Although very common, insomnia can be very annoying. Around 16 million people suffer from sleepless nights or insomnia in the United Kingdom, and nearly 70 million Americans have a sleep disorder.
Insomnia can be recognised very easily. People find it hard to go to sleep, wake up several times during the night, feel tired when you wake up and struggle to nap during the day even though you feel tired.
Not all insomnia is the same. People can experience it in different ways, as there are many potential causes of insomnia, including stress, irregular sleep, jet lag, shift work, lifestyle, and mental disorders.
Sometimes, insomnia can also become chronic and increase the risk of accidents and mental health disorders, including depression and anxiety.
Since ancient times, people have been using cannabis to treat insomnia as it has a beneficial effect on our sleep.
But as cannabis has gone mainstream in recent years, more and more people are using cannabis to relieve sleep disorders. Furthermore, the sales of CBD-based products have boosted the awareness of cannabinoid benefits of sleeping.
Enthusiasts claim cannabis helps them relax and sleep better. But what does science say about such a claim? Do people relieve insomnia following cannabis use?
In recent years, researchers have tried to answer this question. The growing interest in cannabis has generated the need to understand better the harms and benefits of acute and long-term cannabis use for therapeutic purposes.
But before going through some studies that showed the beneficial effects, it is essential to understand the impact of cannabis on insomnia.
Several studies have shown that our circadian rhythm interacts with our endocannabinoid system.
Circadian rhythm is the natural, internal process that regulates the sleep-wake cycle and repeats every 24 hours.
The endocannabinoid system is a complex cell-signalling system that involves a combination of endocannabinoids, enzymes, and cannabinoid receptors that help regulate several functions in the human body.
As cannabis strongly interacts with the endocannabinoid system through CB1 and CB2 receptors, its use facilitates our sleeping, according to several studies.
In particular, while cannabis decreases the latency period for falling asleep, it increases the non-REM (rapid eye movement) sleep. During our REM phase, our brain activity is very intense, and THC decreases REM sleep.
Although researchers still don’t know how cannabis influences our circadian rhythm through the endocannabinoid system, they believe THC leads to drowsiness as it reduces the amount of REM sleep. More recent studies have shown that also high doses of CBD may support sleep.
A 2021 study published in the Journal of Medical Internet Research by a group of researchers from Canada has found that medical cannabis patients improve their sleep when using cannabis.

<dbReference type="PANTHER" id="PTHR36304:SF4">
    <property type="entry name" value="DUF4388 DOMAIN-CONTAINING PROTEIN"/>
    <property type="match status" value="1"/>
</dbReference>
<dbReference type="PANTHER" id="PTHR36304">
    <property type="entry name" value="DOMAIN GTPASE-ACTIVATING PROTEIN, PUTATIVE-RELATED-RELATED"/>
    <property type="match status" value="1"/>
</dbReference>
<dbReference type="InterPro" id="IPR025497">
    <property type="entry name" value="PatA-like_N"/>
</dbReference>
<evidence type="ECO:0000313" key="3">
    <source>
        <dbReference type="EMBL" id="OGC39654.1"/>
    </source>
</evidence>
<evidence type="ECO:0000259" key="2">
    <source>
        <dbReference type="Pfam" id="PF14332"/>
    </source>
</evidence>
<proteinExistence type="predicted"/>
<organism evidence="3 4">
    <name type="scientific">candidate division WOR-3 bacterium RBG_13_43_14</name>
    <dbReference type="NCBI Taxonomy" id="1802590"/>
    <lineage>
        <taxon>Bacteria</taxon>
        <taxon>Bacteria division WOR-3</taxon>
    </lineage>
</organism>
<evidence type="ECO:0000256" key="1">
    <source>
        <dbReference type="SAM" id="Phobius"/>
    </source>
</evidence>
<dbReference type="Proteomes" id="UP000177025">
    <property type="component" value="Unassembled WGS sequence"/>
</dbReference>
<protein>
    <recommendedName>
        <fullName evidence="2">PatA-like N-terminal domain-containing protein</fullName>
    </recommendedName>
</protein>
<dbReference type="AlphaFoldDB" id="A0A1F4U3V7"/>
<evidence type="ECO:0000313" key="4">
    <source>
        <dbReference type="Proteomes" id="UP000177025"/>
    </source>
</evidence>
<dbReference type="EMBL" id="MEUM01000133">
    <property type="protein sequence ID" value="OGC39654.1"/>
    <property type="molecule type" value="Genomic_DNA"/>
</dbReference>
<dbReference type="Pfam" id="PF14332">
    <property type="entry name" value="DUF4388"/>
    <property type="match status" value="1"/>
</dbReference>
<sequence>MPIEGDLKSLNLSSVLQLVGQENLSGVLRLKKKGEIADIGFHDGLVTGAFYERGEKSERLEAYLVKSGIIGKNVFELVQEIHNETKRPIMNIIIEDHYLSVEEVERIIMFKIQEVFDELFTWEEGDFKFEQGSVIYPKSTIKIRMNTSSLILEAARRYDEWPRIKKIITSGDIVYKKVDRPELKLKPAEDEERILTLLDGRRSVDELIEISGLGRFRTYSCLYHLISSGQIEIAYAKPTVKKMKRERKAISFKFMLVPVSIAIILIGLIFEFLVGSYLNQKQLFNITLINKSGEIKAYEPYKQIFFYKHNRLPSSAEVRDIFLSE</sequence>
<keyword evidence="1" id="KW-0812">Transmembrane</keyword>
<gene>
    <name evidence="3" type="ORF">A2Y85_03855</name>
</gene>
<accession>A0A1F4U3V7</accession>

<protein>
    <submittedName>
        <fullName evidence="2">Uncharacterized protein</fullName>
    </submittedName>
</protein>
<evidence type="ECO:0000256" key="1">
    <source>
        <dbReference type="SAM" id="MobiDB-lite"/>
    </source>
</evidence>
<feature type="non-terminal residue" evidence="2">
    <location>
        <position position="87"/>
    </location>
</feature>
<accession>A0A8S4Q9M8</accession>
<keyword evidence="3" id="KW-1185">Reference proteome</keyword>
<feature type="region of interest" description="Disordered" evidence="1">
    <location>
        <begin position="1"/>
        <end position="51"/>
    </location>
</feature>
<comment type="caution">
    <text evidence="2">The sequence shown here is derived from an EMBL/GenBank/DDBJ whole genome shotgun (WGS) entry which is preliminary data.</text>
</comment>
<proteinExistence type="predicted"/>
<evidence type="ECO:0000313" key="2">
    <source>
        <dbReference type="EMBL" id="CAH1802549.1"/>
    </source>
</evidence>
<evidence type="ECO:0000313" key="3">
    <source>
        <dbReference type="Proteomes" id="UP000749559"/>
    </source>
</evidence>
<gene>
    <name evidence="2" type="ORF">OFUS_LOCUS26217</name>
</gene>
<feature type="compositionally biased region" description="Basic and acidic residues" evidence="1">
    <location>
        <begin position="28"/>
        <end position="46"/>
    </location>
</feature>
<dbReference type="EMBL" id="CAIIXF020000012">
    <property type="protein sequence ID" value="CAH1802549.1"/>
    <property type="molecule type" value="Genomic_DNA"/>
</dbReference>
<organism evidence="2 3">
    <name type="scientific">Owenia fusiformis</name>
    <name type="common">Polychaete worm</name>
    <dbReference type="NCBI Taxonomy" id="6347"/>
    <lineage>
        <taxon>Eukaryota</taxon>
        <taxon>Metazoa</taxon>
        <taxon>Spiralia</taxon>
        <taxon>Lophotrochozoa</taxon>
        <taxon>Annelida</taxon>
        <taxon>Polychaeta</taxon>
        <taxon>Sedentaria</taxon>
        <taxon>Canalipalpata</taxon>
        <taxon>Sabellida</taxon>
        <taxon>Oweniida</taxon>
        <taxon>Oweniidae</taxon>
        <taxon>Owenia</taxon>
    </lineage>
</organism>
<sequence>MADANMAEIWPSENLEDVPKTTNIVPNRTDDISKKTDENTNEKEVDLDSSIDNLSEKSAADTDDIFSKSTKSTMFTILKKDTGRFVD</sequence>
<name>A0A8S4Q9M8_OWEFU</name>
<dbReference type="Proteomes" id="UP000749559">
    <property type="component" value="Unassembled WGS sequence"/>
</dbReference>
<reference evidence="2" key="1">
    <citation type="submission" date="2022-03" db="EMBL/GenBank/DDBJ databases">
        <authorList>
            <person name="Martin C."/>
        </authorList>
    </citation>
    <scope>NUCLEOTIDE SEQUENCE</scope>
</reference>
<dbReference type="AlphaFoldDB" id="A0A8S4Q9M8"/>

But most importantly, researchers suggest a possible advantage in treating insomnia by using predominant-Indica strains, which are more effective when compared with predominant-Sativa strains.
As indica strains contain a high level of CBD, researchers have noted that predominant-Indica and Indica-Hybrid strains were the most commonly used strains for insomnia. Predominant-Sativa and Sativa-Hybrid strains were used least for the management of insomnia symptoms.
An article published in Medicines, an international, peer-reviewed, open-access journal by researchers from the University of New Mexico (United States) in 2018, has highlighted how the effectiveness of cannabis in treating insomnia also depends on the device used to consume cannabis.
Researchers have found that using pipes and vaping devices has greater symptom relief when compared to the use of joints. Furthermore, vaporisation was also associated with lower negative effects.
In this study, researchers have noted that CBD had a higher statistically significant symptom relief than THC, but the cannabinoid levels generally were not associated with differential side effects. Furthermore, researchers have found that the use of Sativa-strain products was associated with lower symptom relief and more negative side effects when compared with the use of Indica-strain products.
By reviewing several studies about the relationship between cannabis and insomnia, we can’t find congruous results. This pattern may be probably due to the different experimental approaches used. Although researchers state that the endocannabinoid system promotes sleep, the effects of cannabis on insomnia are not yet fully understood.
Researchers have found that THC has a sedative effect, whose mechanisms of action overlap with psychotropic ones. It facilitates falling asleep and probably increases the non-REM sleep phase and decreases the REM sleep phase.
CBD seems to have different behaviour depending on its dosage. Low doses of CBD stimulate wakefulness and decrease daytime sleepiness. High doses of CBD promote sleep and stabilise the sleep-wake cycle.
But interestingly, some studies say that the interaction of these two cannabinoids may trigger the sleeping in a person through the entourage effect. In this context, cannabinoids don’t work singularly, but interact together to help people fall asleep.
Such a harmonised interaction between THC and CBD seems to carry over to sleep. CBD may just be reducing symptoms like anxiety. This effect would allow a person to relax so that natural sleep mechanisms can take over. Meanwhile, the sedative effect of THC and its other properties may be helpful to sleep.
However, since the data in the literature are sometimes conflicting, further studies are needed, especially on patients and on a large scale, to define cannabis consumption as sleep therapy.